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#442 of 999 Previous Gen Sedona's rear heater lines rusting through!
Feb 08, 2006 (11:40 am)
There are several postings from prev-gen 2000-2003 Sedona owners who are having rear heater hot-water lines rusting through prematurely in Northern road salt states. The engine coolant quickly drains out when the line goes completely, so this could affect the lifespan of the engine! See the Edmunds thread at:
It is claimed (through the dealer) that KIA is not repairing these rust outs under warranty. KIA's rust-through warranty is *only* for the body panels. The repair costs over $500 too!
I recommended that owners of prev-gen Sedonas who HAVEN'T experienced a failure yet coat their lines with marine grease.... a trick that I read about in USENET (Google Groups).
Here's a link to the kind of grease needed:
I started thinking that unless the new Sedona has been engineered differently or with better grade lines, they'll also be susceptible to this problem.
So.... if you live in the snowbelt, you might want to think about greasing up the heater lines, brake lines, and fuel lines!
#444 of 999 Sedona at Baltimore Show
Feb 13, 2006 (10:49 am)
Finally got to see one up close, very nice upgrade from the old model. Much roomier, better seats and fabric, basically a lot closer to the class benchmarks.
I had my 2 kids with me and they liked it, too. Crawled all around the inside for a good 15 minutes or so.
Toyota had a Sienna almost facing it, but it was a loaded one, so the price was $42k vs. just $26k for the Sedona. The funny thing is, the Sienna wasn't *that* much nicer.
#445 of 999 test driven today
Feb 15, 2006 (4:29 pm)
I must say it's truly nicely equipped van. Since I haven't driven Oddysey or Sienna, I cannot present any opinion regarding comparison.
I wonder anyone can answer my question. I felt the engine sound was louder than my current car, 97 camry v6. Since, sedona is not a sedan, my comparison might not be appropriate.
Can anyone who test drove oddysey and sienna can share your comparison regarding the quietness and smoothness of ride, espcially at low gears?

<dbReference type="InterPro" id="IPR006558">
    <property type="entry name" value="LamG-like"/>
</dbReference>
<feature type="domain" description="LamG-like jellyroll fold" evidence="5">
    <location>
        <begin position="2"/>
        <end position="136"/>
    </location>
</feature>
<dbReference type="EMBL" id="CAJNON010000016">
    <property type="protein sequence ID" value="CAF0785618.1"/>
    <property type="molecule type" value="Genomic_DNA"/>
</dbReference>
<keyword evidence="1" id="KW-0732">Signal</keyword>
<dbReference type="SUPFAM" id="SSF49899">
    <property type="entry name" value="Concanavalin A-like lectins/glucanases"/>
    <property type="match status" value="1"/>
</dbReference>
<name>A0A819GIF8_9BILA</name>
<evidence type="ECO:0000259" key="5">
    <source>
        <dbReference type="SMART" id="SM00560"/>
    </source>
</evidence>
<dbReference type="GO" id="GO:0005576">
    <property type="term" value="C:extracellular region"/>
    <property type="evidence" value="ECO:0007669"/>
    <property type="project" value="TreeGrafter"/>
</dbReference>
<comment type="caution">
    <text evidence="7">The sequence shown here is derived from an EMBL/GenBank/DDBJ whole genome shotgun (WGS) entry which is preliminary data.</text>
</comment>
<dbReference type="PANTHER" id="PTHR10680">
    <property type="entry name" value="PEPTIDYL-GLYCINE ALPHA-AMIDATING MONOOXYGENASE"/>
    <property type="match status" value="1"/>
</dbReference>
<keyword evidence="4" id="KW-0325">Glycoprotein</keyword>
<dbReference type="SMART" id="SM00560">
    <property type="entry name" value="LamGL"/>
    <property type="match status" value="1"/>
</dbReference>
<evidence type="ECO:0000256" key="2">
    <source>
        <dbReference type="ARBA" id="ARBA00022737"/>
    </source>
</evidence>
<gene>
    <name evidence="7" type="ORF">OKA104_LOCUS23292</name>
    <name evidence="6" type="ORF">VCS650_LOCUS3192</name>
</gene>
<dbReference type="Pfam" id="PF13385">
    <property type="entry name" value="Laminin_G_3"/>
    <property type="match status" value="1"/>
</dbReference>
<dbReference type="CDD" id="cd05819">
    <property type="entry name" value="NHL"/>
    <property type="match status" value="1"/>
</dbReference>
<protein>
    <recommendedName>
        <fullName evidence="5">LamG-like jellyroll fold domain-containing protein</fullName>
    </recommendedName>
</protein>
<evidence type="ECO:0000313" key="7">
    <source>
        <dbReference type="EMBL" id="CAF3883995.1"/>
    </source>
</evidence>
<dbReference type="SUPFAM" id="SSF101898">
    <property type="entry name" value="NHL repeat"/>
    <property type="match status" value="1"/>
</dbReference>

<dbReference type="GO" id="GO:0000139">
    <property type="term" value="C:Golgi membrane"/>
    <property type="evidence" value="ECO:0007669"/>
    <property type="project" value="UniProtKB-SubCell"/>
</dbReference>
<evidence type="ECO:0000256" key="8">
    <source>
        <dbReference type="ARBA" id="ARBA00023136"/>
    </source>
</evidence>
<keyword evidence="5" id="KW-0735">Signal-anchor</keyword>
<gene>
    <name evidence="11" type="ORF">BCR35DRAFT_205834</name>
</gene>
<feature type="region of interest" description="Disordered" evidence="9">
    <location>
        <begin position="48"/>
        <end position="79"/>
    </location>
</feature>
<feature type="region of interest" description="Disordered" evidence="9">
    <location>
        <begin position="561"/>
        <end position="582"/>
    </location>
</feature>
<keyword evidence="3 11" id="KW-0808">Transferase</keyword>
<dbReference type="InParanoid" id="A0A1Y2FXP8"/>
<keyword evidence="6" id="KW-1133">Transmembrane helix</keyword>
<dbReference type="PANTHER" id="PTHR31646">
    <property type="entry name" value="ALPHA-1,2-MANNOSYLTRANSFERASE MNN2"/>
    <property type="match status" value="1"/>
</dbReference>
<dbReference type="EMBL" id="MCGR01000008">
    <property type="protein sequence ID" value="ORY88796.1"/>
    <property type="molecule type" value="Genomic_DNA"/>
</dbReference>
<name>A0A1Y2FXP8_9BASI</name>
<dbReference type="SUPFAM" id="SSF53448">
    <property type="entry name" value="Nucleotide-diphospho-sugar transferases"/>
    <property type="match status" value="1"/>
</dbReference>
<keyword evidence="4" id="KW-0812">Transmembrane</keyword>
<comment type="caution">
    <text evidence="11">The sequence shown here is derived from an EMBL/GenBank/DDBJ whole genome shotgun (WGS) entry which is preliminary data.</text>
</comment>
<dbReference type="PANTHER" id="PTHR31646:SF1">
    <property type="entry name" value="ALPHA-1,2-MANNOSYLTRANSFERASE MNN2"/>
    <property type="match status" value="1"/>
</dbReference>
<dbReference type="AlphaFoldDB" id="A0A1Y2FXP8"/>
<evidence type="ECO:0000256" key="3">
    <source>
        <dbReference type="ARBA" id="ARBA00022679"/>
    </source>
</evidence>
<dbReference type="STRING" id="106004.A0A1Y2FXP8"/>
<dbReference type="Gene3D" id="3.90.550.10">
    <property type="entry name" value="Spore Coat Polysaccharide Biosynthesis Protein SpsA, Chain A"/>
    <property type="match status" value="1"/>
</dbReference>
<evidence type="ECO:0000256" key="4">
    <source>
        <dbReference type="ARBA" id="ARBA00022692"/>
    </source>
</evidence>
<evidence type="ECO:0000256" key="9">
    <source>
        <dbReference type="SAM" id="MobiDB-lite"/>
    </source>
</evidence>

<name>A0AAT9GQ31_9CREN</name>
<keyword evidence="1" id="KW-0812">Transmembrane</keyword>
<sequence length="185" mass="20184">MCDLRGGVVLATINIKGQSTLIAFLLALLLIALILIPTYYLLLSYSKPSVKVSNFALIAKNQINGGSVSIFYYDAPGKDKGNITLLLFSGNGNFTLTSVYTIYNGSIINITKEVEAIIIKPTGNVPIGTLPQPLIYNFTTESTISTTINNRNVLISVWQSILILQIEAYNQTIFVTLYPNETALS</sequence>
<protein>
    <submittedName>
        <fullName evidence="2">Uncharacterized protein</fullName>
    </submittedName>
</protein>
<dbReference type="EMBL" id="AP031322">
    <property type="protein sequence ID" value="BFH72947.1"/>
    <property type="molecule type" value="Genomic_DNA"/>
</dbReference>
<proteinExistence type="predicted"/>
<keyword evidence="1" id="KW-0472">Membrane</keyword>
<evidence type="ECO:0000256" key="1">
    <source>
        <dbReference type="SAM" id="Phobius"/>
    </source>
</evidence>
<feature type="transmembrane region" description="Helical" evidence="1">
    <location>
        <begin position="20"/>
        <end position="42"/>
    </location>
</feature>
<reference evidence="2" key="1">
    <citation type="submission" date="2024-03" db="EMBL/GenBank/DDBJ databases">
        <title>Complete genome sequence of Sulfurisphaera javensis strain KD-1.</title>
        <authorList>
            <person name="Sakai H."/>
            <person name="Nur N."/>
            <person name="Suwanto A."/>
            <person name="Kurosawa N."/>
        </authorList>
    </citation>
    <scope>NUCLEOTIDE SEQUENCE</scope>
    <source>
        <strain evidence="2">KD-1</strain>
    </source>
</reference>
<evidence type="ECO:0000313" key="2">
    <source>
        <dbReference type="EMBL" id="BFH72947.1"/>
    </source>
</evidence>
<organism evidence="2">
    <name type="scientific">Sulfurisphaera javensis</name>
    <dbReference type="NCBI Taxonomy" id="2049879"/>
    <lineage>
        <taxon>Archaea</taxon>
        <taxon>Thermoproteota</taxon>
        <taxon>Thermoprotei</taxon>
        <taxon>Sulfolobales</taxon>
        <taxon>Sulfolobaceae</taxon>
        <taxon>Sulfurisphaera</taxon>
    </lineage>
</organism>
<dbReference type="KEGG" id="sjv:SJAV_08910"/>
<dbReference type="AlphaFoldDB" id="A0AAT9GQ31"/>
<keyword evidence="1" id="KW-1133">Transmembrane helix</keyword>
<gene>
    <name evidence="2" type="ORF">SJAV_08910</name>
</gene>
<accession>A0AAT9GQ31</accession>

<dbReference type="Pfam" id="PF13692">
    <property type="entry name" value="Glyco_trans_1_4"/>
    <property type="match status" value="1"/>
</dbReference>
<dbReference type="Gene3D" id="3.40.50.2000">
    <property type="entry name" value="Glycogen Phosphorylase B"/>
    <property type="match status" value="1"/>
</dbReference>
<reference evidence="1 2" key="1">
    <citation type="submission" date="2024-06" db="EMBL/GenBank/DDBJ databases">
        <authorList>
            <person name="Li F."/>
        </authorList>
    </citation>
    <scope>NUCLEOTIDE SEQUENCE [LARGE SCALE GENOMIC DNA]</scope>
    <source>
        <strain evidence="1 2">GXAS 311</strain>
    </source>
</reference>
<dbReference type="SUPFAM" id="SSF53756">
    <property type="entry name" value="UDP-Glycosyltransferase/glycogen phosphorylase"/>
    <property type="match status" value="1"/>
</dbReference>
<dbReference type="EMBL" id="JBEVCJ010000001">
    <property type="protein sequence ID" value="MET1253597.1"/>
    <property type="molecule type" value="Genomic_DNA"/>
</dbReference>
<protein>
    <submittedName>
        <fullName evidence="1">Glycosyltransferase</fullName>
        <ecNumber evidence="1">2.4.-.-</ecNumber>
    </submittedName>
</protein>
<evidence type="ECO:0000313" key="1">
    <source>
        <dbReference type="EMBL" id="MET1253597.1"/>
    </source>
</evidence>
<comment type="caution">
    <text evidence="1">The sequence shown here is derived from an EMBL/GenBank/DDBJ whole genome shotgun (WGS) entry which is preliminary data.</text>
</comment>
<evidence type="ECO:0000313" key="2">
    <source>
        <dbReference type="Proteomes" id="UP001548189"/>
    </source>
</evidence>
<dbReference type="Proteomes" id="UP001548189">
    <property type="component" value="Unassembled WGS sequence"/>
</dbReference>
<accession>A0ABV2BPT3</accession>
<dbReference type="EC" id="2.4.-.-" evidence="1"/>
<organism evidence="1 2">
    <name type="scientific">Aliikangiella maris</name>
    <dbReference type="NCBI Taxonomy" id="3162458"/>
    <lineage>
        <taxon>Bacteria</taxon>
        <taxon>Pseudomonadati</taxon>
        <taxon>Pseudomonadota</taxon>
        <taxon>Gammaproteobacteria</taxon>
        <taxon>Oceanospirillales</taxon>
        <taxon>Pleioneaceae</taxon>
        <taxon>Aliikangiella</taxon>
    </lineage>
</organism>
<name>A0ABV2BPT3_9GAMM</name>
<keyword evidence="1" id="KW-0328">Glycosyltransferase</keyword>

Feb 16, 2006 (9:35 am)
The engine sound is not AMANTI quiet. The exhaust note is noticeable on startup and during operation. You're sitting almost on top of the engine. It is however considerably quieter than the previous model. The operation through the gears is smooth and pleasant. The adaptive transmission "learns" how the primary driver likes to accelerate and adjusts the shift points for maximum performance/mileage, from 'little old lady' style to 'Joe Racer.' The ride is as nice as Honda or Toyota...maybe better. Handles well for a minivan.
#447 of 999 Re: test driven today [dhong]
Feb 16, 2006 (3:26 pm)
Compared to the Odyssey EX-L, the Sedona is quieter. However, compared to the Odyssey EX, it is noiser. The reason? The Odyssey is raspy and lumpy due to the cylinder deactivation in the EX-L, in spite of the special engine dampers and the white noise piped into the cabin.
At cruising speeds, I hardly hear the engine in the Sedona, the noisest thing is wind noise, as they did a really good job quieting the vehicle down. Under acceleration, as I've mentioned in other reviews, the engine produces a rather pleasing throaty sound. Both the wife and I like that sound, sounds like a small V-8.
One thing i should mention, is that you have to be careful getting on it, in a turn. The torque steer will start to get you, and the tires spin. It's not a problem in straight-line acceleration. But then again, this is a big van, not a sports sedan.
Feb 17, 2006 (6:50 am)